From the Lawrence Daily Journal-World for March 31, 1973:
- Reported success of horsemeat sales in Portland, Oregon, for as little as 95 cents a pound was not tempting local meat market managers to begin stocking the less expensive alternative. Winston Harwood, owner of Harwood's Wholesale Meats, said, "I don't know of any place in the Midwest that handles it for human consumption." Bob Munsch of the meat department of Dillons at 1740 Massachusetts said, "I don't know if I'd want to try it." None of the managers interviewed reported having ever tasted horsemeat, although Rusty Springer, owner of the local Rusty's stores, commented, "There were several times when I was in the service in World War II I wondered about."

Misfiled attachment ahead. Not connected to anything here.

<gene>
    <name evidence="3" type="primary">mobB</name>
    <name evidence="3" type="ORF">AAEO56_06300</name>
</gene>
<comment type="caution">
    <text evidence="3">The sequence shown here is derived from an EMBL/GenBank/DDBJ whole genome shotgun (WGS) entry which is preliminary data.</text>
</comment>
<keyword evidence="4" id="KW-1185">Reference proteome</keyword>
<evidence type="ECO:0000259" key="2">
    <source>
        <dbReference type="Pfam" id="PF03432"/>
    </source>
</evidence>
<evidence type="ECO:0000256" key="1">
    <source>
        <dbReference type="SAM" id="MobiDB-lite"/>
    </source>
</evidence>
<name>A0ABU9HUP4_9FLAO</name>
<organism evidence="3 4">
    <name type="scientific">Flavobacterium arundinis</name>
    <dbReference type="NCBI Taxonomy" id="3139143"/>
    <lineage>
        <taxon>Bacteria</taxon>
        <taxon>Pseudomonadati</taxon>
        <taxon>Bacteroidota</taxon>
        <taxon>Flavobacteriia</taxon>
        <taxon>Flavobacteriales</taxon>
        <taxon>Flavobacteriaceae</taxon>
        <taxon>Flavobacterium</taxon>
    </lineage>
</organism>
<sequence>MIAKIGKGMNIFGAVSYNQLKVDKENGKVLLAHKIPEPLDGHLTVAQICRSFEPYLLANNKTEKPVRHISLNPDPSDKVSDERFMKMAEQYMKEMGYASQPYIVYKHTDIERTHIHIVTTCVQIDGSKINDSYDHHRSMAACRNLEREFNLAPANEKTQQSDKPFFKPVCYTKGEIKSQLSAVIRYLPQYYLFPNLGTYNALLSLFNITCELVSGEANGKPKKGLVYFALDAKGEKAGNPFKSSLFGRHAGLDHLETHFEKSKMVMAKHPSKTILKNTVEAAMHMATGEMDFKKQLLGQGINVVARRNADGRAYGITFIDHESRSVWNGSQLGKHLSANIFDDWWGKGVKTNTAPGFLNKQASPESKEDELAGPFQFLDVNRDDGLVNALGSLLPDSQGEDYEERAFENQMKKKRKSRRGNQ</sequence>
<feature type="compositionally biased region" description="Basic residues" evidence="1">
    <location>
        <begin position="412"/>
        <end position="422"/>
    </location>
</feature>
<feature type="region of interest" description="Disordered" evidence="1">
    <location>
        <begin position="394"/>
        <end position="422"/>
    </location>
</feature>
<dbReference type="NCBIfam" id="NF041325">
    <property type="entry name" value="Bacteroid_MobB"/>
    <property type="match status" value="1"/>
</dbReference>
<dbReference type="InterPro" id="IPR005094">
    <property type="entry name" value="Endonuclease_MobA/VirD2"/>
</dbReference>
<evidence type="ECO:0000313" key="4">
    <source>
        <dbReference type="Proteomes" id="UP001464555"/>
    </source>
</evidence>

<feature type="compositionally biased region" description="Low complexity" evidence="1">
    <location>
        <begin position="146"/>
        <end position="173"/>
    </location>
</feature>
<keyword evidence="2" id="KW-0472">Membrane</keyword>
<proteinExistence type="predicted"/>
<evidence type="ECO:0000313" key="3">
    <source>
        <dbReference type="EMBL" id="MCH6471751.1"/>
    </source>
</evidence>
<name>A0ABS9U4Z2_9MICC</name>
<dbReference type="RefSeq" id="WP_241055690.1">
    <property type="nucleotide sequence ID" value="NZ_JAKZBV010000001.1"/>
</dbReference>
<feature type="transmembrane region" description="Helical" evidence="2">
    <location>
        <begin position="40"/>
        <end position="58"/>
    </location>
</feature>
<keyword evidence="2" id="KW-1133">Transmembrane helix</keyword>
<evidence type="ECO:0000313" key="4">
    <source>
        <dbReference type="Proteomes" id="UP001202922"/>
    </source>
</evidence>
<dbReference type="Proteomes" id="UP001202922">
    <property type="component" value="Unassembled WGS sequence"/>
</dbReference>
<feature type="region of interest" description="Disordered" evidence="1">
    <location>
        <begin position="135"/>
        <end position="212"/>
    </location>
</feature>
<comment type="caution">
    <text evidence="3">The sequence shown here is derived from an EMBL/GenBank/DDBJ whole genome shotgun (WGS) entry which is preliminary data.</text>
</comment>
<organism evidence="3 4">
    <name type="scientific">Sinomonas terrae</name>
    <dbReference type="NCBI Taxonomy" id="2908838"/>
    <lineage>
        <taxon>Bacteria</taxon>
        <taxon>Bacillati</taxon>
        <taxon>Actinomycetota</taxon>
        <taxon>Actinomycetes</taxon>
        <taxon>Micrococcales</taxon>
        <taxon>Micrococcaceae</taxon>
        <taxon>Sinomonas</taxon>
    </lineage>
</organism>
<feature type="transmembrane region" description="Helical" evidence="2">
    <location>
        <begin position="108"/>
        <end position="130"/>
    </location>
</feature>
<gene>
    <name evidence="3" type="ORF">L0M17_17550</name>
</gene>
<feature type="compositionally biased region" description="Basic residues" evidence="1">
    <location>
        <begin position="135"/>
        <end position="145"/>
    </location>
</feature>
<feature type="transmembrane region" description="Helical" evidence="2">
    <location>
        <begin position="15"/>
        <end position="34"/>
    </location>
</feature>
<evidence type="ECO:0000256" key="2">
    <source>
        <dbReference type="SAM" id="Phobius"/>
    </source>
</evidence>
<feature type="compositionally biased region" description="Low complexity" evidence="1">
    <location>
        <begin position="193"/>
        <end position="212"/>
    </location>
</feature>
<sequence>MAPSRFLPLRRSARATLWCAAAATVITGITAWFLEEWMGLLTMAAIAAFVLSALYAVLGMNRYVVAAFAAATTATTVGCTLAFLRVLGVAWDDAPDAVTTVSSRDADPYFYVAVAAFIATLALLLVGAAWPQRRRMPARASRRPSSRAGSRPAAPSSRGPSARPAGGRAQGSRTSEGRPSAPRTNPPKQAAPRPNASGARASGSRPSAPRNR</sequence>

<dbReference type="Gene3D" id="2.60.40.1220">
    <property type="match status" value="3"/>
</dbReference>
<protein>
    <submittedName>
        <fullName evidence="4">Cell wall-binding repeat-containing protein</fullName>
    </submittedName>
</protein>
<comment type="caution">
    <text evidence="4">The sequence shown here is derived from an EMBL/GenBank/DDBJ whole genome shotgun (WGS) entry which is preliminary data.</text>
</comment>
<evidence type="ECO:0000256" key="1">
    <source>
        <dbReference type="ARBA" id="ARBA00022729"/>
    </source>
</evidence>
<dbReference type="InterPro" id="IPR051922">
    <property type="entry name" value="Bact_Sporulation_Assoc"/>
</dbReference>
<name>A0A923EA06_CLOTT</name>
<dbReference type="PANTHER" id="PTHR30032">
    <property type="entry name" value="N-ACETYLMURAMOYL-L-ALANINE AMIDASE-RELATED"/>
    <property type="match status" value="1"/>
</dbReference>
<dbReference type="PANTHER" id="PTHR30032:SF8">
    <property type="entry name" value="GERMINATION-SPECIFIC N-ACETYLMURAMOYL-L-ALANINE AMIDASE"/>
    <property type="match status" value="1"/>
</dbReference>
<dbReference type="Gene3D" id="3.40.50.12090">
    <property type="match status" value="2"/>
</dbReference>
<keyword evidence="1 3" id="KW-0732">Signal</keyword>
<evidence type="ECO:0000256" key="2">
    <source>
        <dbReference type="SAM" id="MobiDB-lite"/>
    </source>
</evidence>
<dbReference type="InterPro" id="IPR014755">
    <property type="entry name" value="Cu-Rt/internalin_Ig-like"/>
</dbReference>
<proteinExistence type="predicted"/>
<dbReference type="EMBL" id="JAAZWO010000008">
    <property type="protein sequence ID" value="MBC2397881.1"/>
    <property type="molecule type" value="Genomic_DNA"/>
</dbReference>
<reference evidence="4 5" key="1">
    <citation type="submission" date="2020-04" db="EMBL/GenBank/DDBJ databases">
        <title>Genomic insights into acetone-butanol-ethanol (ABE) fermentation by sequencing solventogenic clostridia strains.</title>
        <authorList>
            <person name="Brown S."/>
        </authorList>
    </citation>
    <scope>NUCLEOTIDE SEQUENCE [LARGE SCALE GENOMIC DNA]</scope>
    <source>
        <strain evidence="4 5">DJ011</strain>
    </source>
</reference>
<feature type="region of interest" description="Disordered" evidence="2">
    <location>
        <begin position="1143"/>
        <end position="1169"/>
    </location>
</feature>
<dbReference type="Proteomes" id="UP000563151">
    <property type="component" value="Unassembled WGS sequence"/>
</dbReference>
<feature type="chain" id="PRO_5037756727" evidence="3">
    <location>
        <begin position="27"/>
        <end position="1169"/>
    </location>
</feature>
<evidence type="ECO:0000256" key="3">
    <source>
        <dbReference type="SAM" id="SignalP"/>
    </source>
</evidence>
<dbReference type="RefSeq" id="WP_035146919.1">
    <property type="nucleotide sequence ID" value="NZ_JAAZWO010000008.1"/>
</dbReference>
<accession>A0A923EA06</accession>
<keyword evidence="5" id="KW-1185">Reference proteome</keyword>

- President Nixon this week had imposed a ceiling on supermarket and wholesale meat prices while his administration sought a permanent solution to soaring food costs. Beef, pork, and lamb prices had been frozen at their current levels. Livestock producers contended that the freeze was unfair and wouldn't bring any real benefit to consumer. Congress was mostly supportive of the move, but some Democrats said that they would continue to push for a freeze on all prices. Meanwhile, organizers were planning a nationwide "meat boycott" beginning this weekend, and local attendees at the Livestock Barn auction reported a slight uptick in attendance, adding that they did not know if the increase was related to the national meat price freeze.